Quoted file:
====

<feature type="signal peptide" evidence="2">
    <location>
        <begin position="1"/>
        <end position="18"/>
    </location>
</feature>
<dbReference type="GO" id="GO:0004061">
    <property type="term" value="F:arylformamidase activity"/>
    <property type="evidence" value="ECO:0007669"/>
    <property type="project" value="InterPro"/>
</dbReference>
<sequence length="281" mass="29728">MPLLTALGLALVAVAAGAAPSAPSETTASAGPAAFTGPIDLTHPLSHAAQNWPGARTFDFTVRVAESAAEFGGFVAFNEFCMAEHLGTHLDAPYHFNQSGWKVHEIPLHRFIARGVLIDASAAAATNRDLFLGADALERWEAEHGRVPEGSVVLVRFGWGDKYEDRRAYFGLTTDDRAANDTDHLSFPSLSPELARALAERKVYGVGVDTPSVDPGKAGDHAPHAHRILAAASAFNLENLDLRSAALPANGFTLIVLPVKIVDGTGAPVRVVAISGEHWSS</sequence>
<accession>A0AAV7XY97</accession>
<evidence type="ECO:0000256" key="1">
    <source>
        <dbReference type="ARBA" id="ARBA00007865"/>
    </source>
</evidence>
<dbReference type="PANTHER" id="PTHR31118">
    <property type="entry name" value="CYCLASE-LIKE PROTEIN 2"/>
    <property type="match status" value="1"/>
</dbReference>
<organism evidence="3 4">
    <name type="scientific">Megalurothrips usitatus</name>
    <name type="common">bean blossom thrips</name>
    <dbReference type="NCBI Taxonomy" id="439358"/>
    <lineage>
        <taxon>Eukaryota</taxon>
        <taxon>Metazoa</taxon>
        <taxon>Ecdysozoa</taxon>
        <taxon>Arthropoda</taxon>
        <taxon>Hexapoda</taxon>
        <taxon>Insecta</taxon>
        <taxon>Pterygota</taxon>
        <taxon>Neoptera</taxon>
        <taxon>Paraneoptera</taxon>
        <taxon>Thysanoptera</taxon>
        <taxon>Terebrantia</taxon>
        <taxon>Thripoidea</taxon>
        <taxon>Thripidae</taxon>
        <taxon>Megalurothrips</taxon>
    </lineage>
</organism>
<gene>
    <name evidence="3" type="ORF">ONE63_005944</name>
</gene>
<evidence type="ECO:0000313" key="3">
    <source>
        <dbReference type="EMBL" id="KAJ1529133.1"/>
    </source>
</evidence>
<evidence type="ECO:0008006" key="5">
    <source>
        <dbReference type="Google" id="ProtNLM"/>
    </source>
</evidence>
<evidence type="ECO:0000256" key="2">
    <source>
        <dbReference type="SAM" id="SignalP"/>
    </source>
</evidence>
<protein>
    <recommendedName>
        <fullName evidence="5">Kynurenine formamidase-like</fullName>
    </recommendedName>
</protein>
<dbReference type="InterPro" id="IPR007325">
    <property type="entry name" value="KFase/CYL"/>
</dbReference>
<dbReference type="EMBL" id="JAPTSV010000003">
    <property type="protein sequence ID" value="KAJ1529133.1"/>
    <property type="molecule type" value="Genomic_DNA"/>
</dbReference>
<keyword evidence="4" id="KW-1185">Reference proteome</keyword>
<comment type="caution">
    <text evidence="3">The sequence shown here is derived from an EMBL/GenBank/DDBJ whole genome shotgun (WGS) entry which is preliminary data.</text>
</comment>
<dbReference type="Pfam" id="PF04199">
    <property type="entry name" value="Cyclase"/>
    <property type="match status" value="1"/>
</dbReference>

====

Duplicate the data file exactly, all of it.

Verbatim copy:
<feature type="signal peptide" evidence="2">
    <location>
        <begin position="1"/>
        <end position="18"/>
    </location>
</feature>
<dbReference type="GO" id="GO:0004061">
    <property type="term" value="F:arylformamidase activity"/>
    <property type="evidence" value="ECO:0007669"/>
    <property type="project" value="InterPro"/>
</dbReference>
<sequence length="281" mass="29728">MPLLTALGLALVAVAAGAAPSAPSETTASAGPAAFTGPIDLTHPLSHAAQNWPGARTFDFTVRVAESAAEFGGFVAFNEFCMAEHLGTHLDAPYHFNQSGWKVHEIPLHRFIARGVLIDASAAAATNRDLFLGADALERWEAEHGRVPEGSVVLVRFGWGDKYEDRRAYFGLTTDDRAANDTDHLSFPSLSPELARALAERKVYGVGVDTPSVDPGKAGDHAPHAHRILAAASAFNLENLDLRSAALPANGFTLIVLPVKIVDGTGAPVRVVAISGEHWSS</sequence>
<accession>A0AAV7XY97</accession>
<evidence type="ECO:0000256" key="1">
    <source>
        <dbReference type="ARBA" id="ARBA00007865"/>
    </source>
</evidence>
<dbReference type="PANTHER" id="PTHR31118">
    <property type="entry name" value="CYCLASE-LIKE PROTEIN 2"/>
    <property type="match status" value="1"/>
</dbReference>
<organism evidence="3 4">
    <name type="scientific">Megalurothrips usitatus</name>
    <name type="common">bean blossom thrips</name>
    <dbReference type="NCBI Taxonomy" id="439358"/>
    <lineage>
        <taxon>Eukaryota</taxon>
        <taxon>Metazoa</taxon>
        <taxon>Ecdysozoa</taxon>
        <taxon>Arthropoda</taxon>
        <taxon>Hexapoda</taxon>
        <taxon>Insecta</taxon>
        <taxon>Pterygota</taxon>
        <taxon>Neoptera</taxon>
        <taxon>Paraneoptera</taxon>
        <taxon>Thysanoptera</taxon>
        <taxon>Terebrantia</taxon>
        <taxon>Thripoidea</taxon>
        <taxon>Thripidae</taxon>
        <taxon>Megalurothrips</taxon>
    </lineage>
</organism>
<gene>
    <name evidence="3" type="ORF">ONE63_005944</name>
</gene>
<evidence type="ECO:0000313" key="3">
    <source>
        <dbReference type="EMBL" id="KAJ1529133.1"/>
    </source>
</evidence>
<evidence type="ECO:0008006" key="5">
    <source>
        <dbReference type="Google" id="ProtNLM"/>
    </source>
</evidence>
<evidence type="ECO:0000256" key="2">
    <source>
        <dbReference type="SAM" id="SignalP"/>
    </source>
</evidence>
<protein>
    <recommendedName>
        <fullName evidence="5">Kynurenine formamidase-like</fullName>
    </recommendedName>
</protein>
<dbReference type="InterPro" id="IPR007325">
    <property type="entry name" value="KFase/CYL"/>
</dbReference>
<dbReference type="EMBL" id="JAPTSV010000003">
    <property type="protein sequence ID" value="KAJ1529133.1"/>
    <property type="molecule type" value="Genomic_DNA"/>
</dbReference>
<keyword evidence="4" id="KW-1185">Reference proteome</keyword>
<comment type="caution">
    <text evidence="3">The sequence shown here is derived from an EMBL/GenBank/DDBJ whole genome shotgun (WGS) entry which is preliminary data.</text>
</comment>
<dbReference type="Pfam" id="PF04199">
    <property type="entry name" value="Cyclase"/>
    <property type="match status" value="1"/>
</dbReference>